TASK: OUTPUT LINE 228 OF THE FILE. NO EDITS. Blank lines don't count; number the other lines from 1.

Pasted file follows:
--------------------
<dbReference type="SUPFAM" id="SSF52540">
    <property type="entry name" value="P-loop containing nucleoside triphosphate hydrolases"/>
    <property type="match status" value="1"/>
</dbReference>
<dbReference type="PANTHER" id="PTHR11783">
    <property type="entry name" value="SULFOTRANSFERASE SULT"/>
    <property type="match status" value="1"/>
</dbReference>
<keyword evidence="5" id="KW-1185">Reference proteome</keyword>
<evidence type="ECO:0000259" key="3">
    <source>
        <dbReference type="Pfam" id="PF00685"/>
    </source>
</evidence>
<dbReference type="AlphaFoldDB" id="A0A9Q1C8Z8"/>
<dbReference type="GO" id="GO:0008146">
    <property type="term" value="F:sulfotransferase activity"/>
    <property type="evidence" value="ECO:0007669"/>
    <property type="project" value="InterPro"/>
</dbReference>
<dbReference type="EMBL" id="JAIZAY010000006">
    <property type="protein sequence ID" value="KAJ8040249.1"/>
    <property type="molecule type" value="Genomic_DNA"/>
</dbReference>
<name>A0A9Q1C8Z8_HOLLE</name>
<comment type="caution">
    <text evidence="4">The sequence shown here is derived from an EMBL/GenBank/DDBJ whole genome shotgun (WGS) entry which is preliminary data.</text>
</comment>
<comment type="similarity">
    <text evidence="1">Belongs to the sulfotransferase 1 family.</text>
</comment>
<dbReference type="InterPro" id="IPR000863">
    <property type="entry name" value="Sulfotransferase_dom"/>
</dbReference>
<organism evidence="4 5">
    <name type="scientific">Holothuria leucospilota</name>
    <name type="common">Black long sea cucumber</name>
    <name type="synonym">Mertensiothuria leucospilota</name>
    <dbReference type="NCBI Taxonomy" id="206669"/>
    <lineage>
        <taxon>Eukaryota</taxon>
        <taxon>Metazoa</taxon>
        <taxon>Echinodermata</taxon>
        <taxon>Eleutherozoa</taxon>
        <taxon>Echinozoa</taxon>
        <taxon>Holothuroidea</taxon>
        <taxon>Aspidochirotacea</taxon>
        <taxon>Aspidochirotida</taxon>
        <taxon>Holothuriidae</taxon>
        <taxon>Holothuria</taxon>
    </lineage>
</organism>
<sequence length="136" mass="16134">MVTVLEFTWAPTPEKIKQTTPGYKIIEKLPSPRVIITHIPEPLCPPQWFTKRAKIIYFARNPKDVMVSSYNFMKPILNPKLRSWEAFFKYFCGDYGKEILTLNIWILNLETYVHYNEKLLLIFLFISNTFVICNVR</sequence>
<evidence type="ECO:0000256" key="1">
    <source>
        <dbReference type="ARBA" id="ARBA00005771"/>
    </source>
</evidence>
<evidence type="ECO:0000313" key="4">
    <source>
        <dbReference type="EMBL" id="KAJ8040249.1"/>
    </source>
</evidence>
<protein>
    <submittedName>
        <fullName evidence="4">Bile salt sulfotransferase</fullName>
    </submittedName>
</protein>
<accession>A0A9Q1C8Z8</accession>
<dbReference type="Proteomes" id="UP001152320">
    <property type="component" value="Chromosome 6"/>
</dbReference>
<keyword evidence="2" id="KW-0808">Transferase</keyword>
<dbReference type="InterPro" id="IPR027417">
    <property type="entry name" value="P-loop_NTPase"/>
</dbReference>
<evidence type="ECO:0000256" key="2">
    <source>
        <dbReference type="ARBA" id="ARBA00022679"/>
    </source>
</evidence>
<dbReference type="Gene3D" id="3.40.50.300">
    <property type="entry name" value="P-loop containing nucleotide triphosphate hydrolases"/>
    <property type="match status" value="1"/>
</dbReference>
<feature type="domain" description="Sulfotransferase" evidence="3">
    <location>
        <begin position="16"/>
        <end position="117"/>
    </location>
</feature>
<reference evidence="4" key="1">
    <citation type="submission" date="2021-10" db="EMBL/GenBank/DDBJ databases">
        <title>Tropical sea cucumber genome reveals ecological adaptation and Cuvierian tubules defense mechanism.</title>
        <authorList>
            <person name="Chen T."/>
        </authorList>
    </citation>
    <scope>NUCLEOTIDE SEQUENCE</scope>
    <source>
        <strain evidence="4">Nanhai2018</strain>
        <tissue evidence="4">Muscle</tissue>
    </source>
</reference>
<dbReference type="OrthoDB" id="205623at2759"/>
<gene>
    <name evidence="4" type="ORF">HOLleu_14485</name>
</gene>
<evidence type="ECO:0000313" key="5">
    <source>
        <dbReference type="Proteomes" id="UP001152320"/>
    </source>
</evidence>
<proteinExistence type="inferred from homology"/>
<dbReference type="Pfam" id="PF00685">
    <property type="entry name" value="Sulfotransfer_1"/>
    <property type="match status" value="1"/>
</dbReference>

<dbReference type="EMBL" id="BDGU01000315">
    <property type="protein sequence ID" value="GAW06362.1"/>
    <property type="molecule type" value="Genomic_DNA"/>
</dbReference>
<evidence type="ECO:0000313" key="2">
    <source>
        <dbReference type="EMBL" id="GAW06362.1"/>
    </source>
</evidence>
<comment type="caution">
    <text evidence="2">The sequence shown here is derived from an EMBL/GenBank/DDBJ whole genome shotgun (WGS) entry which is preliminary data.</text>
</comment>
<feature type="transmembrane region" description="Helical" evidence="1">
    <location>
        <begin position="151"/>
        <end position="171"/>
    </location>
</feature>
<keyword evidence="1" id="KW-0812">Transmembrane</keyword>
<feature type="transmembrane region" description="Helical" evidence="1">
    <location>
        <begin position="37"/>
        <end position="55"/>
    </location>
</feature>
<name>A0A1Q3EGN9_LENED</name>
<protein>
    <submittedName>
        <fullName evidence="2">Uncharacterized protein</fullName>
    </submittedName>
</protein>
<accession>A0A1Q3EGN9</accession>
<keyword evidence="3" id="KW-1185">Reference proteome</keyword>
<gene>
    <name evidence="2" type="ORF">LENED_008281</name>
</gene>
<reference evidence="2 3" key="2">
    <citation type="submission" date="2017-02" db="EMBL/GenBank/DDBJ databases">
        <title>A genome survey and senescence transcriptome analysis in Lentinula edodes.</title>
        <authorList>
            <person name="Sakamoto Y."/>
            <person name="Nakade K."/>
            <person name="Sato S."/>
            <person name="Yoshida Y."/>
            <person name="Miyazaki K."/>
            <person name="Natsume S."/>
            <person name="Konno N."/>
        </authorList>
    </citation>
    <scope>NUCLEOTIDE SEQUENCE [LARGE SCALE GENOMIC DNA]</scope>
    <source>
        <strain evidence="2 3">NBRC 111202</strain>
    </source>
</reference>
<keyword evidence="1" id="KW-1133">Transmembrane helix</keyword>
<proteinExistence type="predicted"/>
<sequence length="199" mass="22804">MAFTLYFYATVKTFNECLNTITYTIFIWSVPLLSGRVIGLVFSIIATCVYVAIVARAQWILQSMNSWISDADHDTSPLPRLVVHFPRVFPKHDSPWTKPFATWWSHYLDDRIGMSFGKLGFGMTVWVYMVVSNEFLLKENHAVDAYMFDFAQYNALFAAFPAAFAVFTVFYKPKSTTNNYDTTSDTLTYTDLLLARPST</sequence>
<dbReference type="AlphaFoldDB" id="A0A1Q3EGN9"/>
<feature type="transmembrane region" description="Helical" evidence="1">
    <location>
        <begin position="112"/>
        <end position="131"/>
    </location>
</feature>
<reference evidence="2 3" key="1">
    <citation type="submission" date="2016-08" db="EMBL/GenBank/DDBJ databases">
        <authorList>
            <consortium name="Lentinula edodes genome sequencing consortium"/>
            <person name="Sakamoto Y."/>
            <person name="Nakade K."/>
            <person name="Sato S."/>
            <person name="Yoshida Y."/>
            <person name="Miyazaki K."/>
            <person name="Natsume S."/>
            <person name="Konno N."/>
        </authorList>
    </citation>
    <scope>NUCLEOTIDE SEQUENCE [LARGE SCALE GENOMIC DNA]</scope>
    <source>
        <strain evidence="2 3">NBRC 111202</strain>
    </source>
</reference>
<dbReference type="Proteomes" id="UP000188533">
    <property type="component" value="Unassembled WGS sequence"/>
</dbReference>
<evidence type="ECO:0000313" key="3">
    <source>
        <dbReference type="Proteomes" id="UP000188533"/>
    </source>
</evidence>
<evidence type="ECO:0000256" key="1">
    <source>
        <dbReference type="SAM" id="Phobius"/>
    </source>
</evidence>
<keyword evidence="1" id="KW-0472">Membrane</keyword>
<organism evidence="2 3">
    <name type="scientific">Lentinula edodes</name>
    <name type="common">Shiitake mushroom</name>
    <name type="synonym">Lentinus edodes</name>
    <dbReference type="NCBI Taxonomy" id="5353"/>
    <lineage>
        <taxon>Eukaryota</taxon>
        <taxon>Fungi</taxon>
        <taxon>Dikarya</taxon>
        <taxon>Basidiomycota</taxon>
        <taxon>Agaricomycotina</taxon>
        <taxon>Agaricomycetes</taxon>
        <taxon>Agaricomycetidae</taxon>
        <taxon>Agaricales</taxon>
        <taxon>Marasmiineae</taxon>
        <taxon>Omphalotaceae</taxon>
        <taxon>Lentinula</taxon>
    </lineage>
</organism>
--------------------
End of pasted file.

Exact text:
        <taxon>Agaricales</taxon>